"The district courts of this state are courts of general jurisdiction, and their judgments cannot be collaterally attacked unless the record affirmatively shows want of jurisdiction, and every fact not negatived by the record is presumed in support of the judgment, and where the court is one having power to grant the relief sought, and having the parties before it, the fact that the petition defectively states a cause of action, or fails to state it, does not make the judgment void on collateral attack; there being no connection between jurisdiction and sufficient allegations."
¶11 Nothing would be gained by further analysis and discussion of the rule. Whatever defects might have been said to exist in plaintiff's petition, we must conclusively presume the pleadings were treated as amended to conform to the evidence and the judgment, which was responsive to the evidence introduced. The lack of merit in the argument that the trial court's judgment was void upon its face is apparent.
¶12 One other matter invites attention herein. In her petition plaintiff asked judgment for a reasonable attorneys' fee of $250. The trial court entered judgment allowing the sum of $200, as a reasonable fee. Plaintiff calls attention to the fact that the additional work entailed in withstanding defendant's efforts to defeat the judgment consumed more time and greater effort than were involved in actual trial of the case, and asks this court to set a total fee for handling the four cases upon appeal.
¶13 Following filing of plaintiff's case, and the other cases mentioned (August 15, 1951), the attorneys devoted considerable time to these matters prior to rendition of the trial court's judgment on March 30, 1953. Thereafter the attorneys were occupied with procedure required to levy execution upon defendant's property, such levy being made October 26, 1953. Subsequently these attorneys necessarily devoted further time and effort to resisting defendant's efforts to avoid the effect of the judgment. The demands upon their time and services terminated only upon November 4, 1954, when the answer brief was filed in behalf of their clients. Undoubtedly the promulgation of these decisions will require resumption of their efforts.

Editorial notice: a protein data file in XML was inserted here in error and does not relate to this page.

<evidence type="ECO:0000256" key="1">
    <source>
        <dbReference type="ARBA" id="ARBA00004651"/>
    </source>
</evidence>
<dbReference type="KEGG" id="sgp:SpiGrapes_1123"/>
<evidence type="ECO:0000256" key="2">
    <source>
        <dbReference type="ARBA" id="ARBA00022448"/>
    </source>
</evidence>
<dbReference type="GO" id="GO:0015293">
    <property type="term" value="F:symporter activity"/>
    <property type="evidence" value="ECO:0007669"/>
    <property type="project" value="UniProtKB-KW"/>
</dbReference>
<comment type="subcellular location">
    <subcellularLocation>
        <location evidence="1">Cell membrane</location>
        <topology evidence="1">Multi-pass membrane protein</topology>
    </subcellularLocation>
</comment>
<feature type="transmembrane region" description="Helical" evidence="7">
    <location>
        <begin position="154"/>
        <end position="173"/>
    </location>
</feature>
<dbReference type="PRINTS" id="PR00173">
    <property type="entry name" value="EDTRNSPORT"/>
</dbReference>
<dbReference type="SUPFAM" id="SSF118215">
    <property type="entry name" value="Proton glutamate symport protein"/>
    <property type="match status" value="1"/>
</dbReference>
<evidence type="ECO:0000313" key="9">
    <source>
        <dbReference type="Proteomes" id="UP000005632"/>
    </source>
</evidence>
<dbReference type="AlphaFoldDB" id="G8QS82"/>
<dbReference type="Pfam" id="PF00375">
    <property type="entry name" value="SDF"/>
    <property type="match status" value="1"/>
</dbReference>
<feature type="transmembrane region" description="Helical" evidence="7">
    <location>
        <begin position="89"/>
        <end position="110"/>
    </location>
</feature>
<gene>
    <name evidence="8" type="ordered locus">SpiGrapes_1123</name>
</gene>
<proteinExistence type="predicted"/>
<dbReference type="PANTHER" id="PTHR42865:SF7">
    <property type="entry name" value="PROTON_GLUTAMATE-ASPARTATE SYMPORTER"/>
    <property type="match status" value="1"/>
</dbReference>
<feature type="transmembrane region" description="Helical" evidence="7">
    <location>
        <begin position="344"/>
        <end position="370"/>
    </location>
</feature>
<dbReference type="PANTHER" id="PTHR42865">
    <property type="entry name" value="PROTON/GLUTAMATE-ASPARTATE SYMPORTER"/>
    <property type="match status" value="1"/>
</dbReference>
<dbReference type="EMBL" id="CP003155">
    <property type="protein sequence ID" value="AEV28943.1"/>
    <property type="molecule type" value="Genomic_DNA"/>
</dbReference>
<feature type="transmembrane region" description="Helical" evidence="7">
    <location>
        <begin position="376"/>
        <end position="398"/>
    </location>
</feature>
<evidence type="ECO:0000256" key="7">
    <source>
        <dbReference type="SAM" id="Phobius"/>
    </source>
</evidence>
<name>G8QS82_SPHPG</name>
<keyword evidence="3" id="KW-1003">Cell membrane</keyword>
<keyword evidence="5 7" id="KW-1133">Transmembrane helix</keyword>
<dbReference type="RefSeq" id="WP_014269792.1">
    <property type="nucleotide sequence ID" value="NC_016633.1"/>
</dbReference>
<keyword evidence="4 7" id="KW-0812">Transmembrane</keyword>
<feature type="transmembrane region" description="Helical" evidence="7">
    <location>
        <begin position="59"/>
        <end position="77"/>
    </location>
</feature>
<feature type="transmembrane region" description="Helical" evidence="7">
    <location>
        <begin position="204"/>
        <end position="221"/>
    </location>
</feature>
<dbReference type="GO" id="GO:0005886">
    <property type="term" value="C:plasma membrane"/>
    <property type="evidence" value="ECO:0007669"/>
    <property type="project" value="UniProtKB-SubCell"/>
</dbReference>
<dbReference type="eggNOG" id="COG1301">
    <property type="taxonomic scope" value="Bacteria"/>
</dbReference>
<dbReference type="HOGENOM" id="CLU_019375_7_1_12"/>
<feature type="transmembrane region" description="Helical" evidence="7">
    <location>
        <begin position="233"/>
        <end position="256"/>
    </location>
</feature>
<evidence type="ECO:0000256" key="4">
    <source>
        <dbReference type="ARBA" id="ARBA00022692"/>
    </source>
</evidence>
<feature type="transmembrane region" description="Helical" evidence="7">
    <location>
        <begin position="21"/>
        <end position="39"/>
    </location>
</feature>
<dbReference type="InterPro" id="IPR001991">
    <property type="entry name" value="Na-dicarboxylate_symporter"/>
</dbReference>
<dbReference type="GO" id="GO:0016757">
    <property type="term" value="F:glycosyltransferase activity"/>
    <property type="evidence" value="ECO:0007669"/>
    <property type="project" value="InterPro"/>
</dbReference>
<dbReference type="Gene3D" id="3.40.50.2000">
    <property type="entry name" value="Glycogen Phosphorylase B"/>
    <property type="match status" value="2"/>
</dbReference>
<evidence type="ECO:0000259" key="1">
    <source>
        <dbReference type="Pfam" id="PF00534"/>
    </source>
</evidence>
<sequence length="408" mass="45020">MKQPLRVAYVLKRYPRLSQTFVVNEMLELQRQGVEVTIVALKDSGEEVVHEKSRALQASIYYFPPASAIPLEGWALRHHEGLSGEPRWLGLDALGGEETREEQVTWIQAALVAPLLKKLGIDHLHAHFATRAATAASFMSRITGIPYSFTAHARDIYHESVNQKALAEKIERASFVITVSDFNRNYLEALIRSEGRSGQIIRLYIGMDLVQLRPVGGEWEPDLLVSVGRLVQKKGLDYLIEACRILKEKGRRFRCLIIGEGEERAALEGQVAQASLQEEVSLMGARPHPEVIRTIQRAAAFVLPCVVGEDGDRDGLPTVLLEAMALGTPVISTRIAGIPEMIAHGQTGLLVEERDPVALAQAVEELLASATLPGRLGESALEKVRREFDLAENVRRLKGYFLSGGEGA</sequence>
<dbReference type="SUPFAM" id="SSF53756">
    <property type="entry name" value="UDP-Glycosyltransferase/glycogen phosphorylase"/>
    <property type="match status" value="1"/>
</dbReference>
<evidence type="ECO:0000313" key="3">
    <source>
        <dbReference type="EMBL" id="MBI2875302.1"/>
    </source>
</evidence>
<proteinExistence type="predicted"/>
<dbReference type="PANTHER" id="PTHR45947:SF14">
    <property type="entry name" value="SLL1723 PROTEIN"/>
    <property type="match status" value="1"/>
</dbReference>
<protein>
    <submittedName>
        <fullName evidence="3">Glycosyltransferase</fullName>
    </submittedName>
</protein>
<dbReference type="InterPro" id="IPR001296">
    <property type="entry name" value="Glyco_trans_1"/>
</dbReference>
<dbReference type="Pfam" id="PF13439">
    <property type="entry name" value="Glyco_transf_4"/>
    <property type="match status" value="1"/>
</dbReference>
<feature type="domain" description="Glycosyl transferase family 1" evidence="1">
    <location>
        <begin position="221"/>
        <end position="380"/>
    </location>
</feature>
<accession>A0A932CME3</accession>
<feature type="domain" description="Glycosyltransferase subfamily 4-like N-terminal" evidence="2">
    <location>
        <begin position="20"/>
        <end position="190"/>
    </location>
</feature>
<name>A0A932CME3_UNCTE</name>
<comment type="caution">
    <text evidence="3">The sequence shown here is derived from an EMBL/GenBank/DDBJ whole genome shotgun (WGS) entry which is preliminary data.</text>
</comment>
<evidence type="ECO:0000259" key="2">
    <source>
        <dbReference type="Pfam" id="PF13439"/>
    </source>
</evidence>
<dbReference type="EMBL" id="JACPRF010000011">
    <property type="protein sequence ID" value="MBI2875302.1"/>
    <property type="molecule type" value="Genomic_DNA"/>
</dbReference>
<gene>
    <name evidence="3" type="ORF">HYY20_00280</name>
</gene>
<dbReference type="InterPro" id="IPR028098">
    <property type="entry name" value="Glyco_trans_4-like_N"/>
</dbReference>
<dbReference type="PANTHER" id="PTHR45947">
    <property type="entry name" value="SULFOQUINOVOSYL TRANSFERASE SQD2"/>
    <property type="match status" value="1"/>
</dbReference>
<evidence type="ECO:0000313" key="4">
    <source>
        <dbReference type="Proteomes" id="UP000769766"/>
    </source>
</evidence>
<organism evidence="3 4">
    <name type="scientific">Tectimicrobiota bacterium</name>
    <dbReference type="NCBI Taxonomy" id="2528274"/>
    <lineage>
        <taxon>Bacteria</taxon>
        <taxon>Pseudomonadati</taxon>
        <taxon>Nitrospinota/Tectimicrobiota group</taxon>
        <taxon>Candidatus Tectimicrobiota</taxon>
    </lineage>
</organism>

¶14 The question as to allowance of attorneys' fees under this act, 29 U.S.C.A. § 216(b), should be considered in light of services performed, and the time spent and character of effort required, and amount of recovery is of importance. See Asselta v. 149 Madison Ave. Corp., D.C.N.Y. 1951, 95 F. Supp. 856; Dumas v. King, 8 Cir., 1946, 157 F.2d 463. And, where the trial court's allowance of $250.00 fee for services was not so clearly insufficient as to be unjust, allowance was increased by $250.00, for services on appeal, where allowances did not cover services beyond trial court. Dumas v. King, supra. See also Maddrix v. Dize, 4 Cir., 1946, 155 F.2d 1019, allowing fee of $700 after appeal, wherein plaintiff had judgment for $1,052 as overtime compensation and liquidated damages.
¶15 It seems clear the fee allowance made herein did not evaluate the attorneys' services beyond the trial court. Viewed in the light of the time and effort exerted in establishing plaintiff's rights, and in sustaining those rights on appeal, it appears the attorneys should be entitled to additional [281 P.2d 432] compensation for their services. We are of the opinion an additional allowance in the four cases of $425.00 for services required by this appeal will be adequate compensation under the circumstances.
¶16 Judgment affirmed.
¶17 Execution of supersedeas bond having been noted herein judgment accordingly is rendered thereon as prayed for by plaintiff.
¶18 JOHNSON, C.J., WILLIAMS, V.C.J., and ARNOLD, HALLEY, BLACKBIRD and JACKSON, JJ., concur.